The lecture in Telux is now behind me, at last!

With the exceptions of my car and Eddie’s absence, everything worked by the book.
My car misbehaved previously, so I didn’t use it to arrive at TAU.
Eddie notified us ahead of time that he’ll be unable to come and nominated Shlomif to act as his deputy.
The Sign Language interpreter arrived exactly on time for pre-lecture rehearsal with me, as my laptop was booting in preparation for rehearsal with her.

I started the lecture with few words about my “job” as Accessibility Coordinator.
Then I plunged into the general subject of accessibility and its division into six relevant categories.
Rafi Cohen, a blind software developer, told us how he works with a PC (by combination of Braille display and screen reader which voices the screen’s contents). He is about as oldtimer with computers as I am, give or take very few years. When I worked with IBM punched cards, he worked with terminals connected to mainframes.
The second blind lecturer, Gidi Aharonovitz, told us about the need for accessibility in Web sites and told us the scandalous story of the Web site of the Library for Blind in Israel. This Web site is not accessible to the blind, and the library’s manager advises the aggravated blind patrons to enlist their family members to help them surf the Web site.

After those lectures, I declared a break of 5 minutes. Shlomif declared a break of 10 minutes. He declined my offer to settle the difference by arm strength comparison, so I settled for 7.5 minutes. The actual break was closer to 12.5 minutes.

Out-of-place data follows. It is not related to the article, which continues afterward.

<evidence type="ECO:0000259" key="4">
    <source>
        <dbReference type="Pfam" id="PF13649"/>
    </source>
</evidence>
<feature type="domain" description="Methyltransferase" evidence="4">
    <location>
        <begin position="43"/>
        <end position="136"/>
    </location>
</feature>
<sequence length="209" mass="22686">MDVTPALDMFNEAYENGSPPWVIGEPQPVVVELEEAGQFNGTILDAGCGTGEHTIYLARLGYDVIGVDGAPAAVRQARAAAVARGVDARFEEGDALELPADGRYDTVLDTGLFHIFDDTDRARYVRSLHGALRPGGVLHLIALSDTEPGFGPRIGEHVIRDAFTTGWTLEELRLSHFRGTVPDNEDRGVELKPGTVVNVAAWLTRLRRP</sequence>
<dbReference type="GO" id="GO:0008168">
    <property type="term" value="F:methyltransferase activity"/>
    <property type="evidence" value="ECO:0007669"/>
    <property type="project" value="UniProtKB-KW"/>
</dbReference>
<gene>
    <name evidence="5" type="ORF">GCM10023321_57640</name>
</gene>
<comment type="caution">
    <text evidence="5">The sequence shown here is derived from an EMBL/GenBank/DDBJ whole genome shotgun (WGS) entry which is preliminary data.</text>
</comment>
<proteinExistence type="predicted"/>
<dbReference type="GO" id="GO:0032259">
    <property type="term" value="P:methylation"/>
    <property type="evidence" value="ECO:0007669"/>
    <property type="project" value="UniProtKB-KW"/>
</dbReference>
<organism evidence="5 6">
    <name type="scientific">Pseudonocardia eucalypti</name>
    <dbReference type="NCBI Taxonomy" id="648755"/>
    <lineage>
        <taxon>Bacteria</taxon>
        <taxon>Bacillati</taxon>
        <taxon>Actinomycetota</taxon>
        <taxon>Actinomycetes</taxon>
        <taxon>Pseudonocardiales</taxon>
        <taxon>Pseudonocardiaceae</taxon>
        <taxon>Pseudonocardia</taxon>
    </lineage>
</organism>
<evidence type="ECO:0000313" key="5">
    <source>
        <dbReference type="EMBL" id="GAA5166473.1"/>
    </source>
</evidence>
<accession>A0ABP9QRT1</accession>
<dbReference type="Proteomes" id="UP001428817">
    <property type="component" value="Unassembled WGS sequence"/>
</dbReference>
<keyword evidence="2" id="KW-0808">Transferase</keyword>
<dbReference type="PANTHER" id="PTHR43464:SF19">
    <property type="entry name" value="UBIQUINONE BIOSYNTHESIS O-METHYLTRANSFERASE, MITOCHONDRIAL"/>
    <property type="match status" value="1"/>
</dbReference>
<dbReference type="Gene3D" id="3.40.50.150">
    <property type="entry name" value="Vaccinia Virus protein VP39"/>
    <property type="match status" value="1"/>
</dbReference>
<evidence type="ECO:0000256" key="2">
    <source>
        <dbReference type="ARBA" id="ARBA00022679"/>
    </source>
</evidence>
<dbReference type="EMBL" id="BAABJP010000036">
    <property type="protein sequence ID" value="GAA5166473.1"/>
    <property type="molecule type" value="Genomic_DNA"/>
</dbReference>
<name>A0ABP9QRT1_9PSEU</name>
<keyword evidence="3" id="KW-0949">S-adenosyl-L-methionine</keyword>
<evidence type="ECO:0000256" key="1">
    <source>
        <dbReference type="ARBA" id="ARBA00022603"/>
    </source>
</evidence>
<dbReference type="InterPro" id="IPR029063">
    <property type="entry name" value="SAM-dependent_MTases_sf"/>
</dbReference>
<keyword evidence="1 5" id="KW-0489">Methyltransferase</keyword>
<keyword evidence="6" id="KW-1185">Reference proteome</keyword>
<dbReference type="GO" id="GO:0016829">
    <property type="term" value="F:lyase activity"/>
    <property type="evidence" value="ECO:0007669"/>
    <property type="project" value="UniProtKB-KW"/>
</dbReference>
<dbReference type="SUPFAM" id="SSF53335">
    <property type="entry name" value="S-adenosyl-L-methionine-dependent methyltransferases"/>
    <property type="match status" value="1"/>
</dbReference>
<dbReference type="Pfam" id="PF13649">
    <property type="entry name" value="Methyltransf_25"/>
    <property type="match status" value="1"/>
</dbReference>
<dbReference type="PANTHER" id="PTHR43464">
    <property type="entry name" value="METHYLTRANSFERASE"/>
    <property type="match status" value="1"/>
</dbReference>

I breezed through my second lecture, which was about the accessibility provisions available from Gnome desktop. When I mentioned that Gnome has no easy way to set the minimum font size, someone from the audience told me the command to use (gnome-fonts-properties). I then pulled the trump card – I explained that I searched for the appropriate dialogs the way a naive user would search for. If I didn’t find the dialogs, this means that there is an usability problem, which needs to be fixed.

We finished the lectures a bit before 20:30, about 15 minutes after the ending time which I planned when budgeting the lecture times. Since we were allowed to be in the room until 21:00, this was not that bad timing.

Author: Omer Zak

I am deaf since birth. I played with big computers which eat punched cards and spew out printouts since age 12. Ever since they became available, I work and play with desktop size computers which eat keyboard keypresses and spew out display pixels. Among other things, I developed software which helped the deaf in Israel use the telephone network, by means of home computers equipped with modems. Several years later, I developed Hebrew localizations for some cellular phones, which helped the deaf in Israel utilize the cellular phone networks. I am interested in entrepreneurship, Science Fiction and making the world more accessible to people with disabilities.

3 thoughts on “The lecture in Telux is now behind me, at last!”

  1. It's not adding alt=”” that gives trouble. It's adding anything inside those quotes… In some versions of Explorer, the alt is shown, in some, the title is shown.

    The name is Gidi, not Gadi.

    I'm trying to arrange for Gidi to give the same lecture to the people of Tapuz. We'll see if anything comes out of it.

    The low attendance seems typical of Telux. Has nothing to do with the subject matter.

    And as to your additional impressions, I think Rafi referred to the UK, not the USA.


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